Land shortage in Hong Kong is a problem of our own making

Bernard Chan points out the attitudinal barriers to full use of our supply

PUBLISHED : Thursday, 06 March, 2014, 11:20am
UPDATED : Wednesday, 28 September, 2016, 8:46am

Barton Lui Pan-to made a bit of history recently: he became the first male athlete to represent Hong Kong at a Winter Olympics.

In one interview, he talked about how proud he was, and of the sacrifices he and his family had made. Although the Hong Kong Skating Union helped fund him at major tournaments, he had to pay his own travel costs to go to many competitions. His skates had to be tailor-made in South Korea and cost HK$20,000.

Then there is the cost in terms of time. Speed skating requires intensive training, and Barton had to travel to Dongguan every day when he was in Hong Kong; he also trained in Seoul.

After he was eliminated in the heats at Sochi, he was open about his limitations in the face of very fierce competition.

He might have done better - and more Hong Kong athletes might have gone to Sochi - if we had better facilities for ice sports. Although Hong Kong has several ice rinks, most are not suitable for Olympic-class events, and none have proper seating for spectators. Their capacity does not even meet demand from people who skate as a pastime.

Things could be different. A couple of years ago, the Canadian Chamber of Commerce proposed an "Ice Centre" to match the facilities found in Taipei, Shanghai and elsewhere in the region. It was a visionary idea. The multi-storey complex would include extensive rink space for leisure, an Olympic-class practice rink, and a multipurpose arena also suitable for things like indoor soccer.

It would accommodate ice hockey, speed skating, figure skating and even curling both for leisure and at the level of international events. So the facility would be a major community hub as well as a centre for competitive sport. It would encourage more people to take part in ice sports. And it would give Hong Kong athletes proper training facilities.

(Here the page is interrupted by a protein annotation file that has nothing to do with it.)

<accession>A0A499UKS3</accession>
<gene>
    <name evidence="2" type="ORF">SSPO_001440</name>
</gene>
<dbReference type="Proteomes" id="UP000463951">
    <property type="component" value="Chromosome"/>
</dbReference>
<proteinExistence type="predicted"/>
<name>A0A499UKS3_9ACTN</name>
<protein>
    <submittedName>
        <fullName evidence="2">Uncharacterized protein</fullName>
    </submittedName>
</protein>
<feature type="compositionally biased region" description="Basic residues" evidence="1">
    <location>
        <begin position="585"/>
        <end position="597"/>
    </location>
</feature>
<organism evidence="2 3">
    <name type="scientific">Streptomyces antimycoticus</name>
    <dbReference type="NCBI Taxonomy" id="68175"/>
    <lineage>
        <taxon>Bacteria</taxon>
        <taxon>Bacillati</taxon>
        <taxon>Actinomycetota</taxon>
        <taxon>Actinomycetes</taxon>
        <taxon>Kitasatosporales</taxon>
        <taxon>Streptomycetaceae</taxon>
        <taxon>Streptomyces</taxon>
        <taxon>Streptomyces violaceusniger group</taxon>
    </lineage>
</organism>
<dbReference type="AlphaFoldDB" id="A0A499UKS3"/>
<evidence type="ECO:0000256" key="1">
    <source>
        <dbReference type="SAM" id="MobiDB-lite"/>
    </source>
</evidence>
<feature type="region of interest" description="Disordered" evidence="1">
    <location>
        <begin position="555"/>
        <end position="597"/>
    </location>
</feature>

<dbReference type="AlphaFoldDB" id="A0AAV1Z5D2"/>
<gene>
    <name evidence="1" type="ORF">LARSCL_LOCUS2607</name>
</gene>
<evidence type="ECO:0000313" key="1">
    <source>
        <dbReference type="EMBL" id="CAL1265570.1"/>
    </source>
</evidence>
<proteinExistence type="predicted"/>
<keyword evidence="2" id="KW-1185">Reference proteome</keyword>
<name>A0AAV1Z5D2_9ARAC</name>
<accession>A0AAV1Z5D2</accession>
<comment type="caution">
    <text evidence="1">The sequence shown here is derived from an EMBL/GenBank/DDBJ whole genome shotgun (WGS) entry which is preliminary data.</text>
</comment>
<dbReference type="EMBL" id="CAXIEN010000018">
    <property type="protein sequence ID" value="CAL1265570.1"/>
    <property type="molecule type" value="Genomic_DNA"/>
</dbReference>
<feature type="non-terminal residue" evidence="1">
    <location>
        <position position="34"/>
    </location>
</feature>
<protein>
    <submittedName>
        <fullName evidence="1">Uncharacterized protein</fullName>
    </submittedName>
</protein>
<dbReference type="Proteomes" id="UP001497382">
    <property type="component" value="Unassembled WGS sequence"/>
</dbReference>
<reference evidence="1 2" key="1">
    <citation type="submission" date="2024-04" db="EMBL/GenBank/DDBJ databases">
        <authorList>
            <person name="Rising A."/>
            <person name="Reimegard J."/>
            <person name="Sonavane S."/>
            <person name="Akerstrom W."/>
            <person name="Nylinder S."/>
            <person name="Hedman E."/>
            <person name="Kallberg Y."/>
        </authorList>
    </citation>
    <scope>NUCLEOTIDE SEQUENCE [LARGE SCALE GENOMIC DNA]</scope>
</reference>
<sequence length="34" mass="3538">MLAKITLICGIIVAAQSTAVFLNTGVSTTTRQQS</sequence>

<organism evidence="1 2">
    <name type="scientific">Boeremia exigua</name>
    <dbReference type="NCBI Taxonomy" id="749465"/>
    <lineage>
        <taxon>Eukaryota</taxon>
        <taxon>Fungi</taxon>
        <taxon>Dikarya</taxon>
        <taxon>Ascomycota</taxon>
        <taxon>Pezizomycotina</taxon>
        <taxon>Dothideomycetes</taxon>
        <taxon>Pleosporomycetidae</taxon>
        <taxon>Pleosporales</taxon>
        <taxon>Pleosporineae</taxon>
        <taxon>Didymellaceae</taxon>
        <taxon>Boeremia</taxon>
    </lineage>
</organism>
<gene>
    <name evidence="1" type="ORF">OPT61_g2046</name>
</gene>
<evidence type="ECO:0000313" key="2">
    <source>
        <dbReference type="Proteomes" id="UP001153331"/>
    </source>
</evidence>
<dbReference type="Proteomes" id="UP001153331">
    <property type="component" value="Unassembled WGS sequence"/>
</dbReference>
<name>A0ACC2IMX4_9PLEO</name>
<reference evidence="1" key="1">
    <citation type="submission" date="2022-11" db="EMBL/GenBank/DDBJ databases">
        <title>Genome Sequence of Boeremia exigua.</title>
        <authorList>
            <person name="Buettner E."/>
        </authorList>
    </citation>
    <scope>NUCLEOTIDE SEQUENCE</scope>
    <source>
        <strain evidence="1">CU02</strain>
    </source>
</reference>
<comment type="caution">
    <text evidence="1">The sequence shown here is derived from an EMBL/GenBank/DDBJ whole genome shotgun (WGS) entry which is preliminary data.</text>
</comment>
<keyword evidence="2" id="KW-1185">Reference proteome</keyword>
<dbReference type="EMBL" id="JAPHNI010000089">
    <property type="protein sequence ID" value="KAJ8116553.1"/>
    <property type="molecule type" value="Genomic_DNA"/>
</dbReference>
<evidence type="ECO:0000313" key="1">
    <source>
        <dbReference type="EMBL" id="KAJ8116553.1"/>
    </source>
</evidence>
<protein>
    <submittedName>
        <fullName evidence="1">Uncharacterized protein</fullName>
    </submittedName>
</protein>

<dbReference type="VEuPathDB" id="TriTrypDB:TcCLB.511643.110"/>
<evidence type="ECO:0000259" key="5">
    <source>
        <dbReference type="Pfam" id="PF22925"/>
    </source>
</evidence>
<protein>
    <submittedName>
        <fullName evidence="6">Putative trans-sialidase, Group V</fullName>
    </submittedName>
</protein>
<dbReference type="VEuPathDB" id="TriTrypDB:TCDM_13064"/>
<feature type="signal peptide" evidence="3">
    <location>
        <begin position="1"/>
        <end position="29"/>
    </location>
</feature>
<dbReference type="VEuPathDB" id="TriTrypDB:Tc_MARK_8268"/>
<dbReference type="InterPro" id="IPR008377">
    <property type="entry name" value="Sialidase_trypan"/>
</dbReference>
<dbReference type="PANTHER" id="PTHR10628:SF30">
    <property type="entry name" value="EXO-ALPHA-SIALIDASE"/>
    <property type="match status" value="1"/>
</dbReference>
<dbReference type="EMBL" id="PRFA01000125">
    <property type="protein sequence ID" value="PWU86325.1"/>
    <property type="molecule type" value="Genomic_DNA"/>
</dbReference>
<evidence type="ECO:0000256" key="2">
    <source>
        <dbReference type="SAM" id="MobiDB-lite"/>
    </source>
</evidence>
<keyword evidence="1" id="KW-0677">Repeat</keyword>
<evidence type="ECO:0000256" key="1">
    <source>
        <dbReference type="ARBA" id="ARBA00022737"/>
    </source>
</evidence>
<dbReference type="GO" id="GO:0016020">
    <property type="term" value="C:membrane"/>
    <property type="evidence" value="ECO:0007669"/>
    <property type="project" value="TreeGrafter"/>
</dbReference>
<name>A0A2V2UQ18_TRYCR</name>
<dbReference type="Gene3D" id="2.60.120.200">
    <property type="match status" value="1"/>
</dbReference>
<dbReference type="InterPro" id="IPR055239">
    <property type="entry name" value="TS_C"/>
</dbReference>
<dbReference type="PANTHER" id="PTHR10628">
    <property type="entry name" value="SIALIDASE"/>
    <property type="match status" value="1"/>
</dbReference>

The Canadian chamber's proposal suggested a private-public partnership to fund, build and manage the complex.

For proposals of this sort, it almost goes without saying that land is a major challenge. Officials are very sensitive about granting land at below-market prices to projects with private-sector involvement. In this case, the land would need to be in a location with good transport links, which would make land costs even more of an issue.

It looks like a facility like the Ice Centre will not happen any time soon. That's a pity. As we have seen with cycling, which now has a dedicated velodrome in Tseung Kwan O, Hong Kong athletes' success in competition encourages sport in the community.

Most of us accept that Hong Kong, like any city, cannot have everything. After all, we will be getting a 50,000-seat multipurpose stadium at Kai Tak, and West Kowloon will have some of the best museum and performance space in Asia. We can obviously get by without a world-class ice sports venue.

But it is getting to the stage where proposals for even essential structures become apparently impossible because of a lack of physical space. Homes for the aged, student dormitories, columbariums and artists' studios are just a few examples of facilities we need - not to mention affordable homes and commercial space.

As many people point out, Hong Kong does not have a shortage of land. But we do have a serious shortage of space that is usable in the short to medium term - land that is accessible to transport and utilities, is not subject to ownership or zoning problems, and where neighbours or other groups will not oppose changes of land use or specific new projects. Even redevelopment of ageing urban areas seems to create problems.

Ultimately, we face a choice. Unless we rethink red tape, a not-in-my-backyard mentality and other barriers to land use, we will have to go without a lot more than ice sports facilities.

Bernard Chan is a member of the Executive Council